Length open: 100 mm
Length posted: 130 mm
Diameter: 13 mm
Weight: 23 g

4. Nib and writing performance. (7.0/10)
Kaweco was the first German company to produce its own nibs. That was in 1914, when the company purchased the former American supplier J. Morton. But after the resurrection of the company in 1995, the nibs are supplied by Peter Bock.

The Bock nib in M.

The Kaweco Sport can implement three different points—F, M and B. There also exist a Kaweco Calligraphy pen with four italic nibs with widths between 1.1 and 2.3 mm. However, finding one of them in particular can be difficult as distributors not always know what the options are.

These are rigid nibs and lack character. The ink flow is correct and generates no problem. Occasionally, the nib becomes dry and does not start promptly.

All in all, correct but boring nibs.

Nib and feed and section.

5. Filling system and maintenance. (8.5/10)
The Kaweco Sport uses short international cartridges, but Kaweco does not sell small converters to fit inside the barrel. But they exist!

Although previous versions of this pen were piston fillers, it could be argued whether we should sacrifice the convenience of the portable cartridge over the romanticism of the old inkwell. Small pens are easy to carry around, in a pocket or in a rucksack—for that, I rather use cartridges.

Cleaning this pen is no problem, as is the case with most cartridge/converter pens.

6. Cost and value. (5.0/10)
This is not an expensive pen –around €50—, but it is remarkably more expensive than the plastic version, and its heavier weight makes it uncomfortably unbalanced.

7. Conclusion. (44/60=73/100)
Attractive pen, but better go for the cheaper and lighter and equally convenient plastic version of the Kaweco Sport.

(Kaweco AL-Sport – Waterman Havana)

Bruno Taut
(In exile, December 22th, 2010)
[labels: Kaweco]

23 December 2010

Matching (V)

The controversy is always there: Is that pen original or a copy of another? Which company did father that idea? This time, though, the answers are clear…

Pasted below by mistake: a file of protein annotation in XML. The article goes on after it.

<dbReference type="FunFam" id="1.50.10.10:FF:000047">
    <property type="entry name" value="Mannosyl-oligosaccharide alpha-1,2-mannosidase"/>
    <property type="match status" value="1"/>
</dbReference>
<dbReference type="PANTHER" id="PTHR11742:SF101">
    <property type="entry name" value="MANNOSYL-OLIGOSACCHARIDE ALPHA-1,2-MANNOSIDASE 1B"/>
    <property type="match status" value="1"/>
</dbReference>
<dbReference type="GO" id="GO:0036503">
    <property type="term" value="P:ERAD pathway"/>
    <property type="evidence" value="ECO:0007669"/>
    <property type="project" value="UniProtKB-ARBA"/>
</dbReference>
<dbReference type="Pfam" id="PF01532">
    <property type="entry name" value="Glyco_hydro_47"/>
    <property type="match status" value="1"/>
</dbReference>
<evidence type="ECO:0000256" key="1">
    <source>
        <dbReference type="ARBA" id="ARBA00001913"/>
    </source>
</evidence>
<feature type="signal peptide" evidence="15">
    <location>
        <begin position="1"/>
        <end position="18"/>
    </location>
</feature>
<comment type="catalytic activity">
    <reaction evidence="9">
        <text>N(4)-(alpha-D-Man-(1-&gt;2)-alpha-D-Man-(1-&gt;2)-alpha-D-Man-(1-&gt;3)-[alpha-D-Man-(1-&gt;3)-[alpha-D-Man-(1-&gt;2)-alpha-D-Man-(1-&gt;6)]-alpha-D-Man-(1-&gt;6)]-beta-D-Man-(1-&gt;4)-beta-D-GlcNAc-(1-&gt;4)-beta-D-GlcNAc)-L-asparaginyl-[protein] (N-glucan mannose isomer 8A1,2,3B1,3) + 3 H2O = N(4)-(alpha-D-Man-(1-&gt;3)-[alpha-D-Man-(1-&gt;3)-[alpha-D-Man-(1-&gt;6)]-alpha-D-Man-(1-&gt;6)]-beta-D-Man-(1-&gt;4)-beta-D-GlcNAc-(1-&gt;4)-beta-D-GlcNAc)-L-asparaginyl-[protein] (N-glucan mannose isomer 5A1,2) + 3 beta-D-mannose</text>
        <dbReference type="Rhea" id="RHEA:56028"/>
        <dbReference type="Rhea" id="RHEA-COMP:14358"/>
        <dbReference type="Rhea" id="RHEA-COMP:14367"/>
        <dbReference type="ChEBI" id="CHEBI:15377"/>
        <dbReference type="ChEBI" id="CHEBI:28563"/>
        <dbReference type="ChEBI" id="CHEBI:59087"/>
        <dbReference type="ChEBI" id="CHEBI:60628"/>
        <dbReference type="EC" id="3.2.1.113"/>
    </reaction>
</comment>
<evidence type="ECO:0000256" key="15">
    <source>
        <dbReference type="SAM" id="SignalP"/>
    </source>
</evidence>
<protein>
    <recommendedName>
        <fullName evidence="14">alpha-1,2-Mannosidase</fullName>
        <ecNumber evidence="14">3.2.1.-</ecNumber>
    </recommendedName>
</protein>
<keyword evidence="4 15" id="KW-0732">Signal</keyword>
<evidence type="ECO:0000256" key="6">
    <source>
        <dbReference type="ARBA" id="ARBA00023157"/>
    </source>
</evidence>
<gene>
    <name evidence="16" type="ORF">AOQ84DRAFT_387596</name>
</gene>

Most Spanish fountain pens between 1940s and 1960s were made copying the very successful design of the Parker 51—Inoxcrom, Jabalina (now STYB), ICSA, Jaguar, Regia, Sepha (made by Myadle)… They all made their own version.

One exception to this rule was the company Apolón. I claim ignorance about whether this company actually copied any Parker pen, but Apolón did copy another successful American product—the Sheaffer with Triumph nib from 1940s.

The nib inscription reads "APOLON / IRIDIUM /PEN".

Apolón, however, did not dare to copy the complex snorkel filling system and put up with a bladder-type filling mechanism.

Quite surprisingly, the filling instructions are in English.

There is barely anything written on the history of Spanish fountain pens. However, it is safe to assume this Apolón dates back from the 1950s. These pens are valued more due to their rarity than to their quality.

My thanks to Mr. Alberto Linares.

(Platinum Celluloid – J. Herbin “Lie de thé”)

Bruno Taut
(In exile, December 22th, 2010)
[labels: Apolón, España, Sheaffer]

22 December 2010


For some unknown reasons, Parker has recently sent me a survey about writing instruments. Sure thing, these surveys have the goal of understanding what customers want and look for. Now, I wonder where the real business of fountain pens is—is it in pen collectors and heavy users who accumulate pens or is it in occasional users and in people in search of a distinguished present?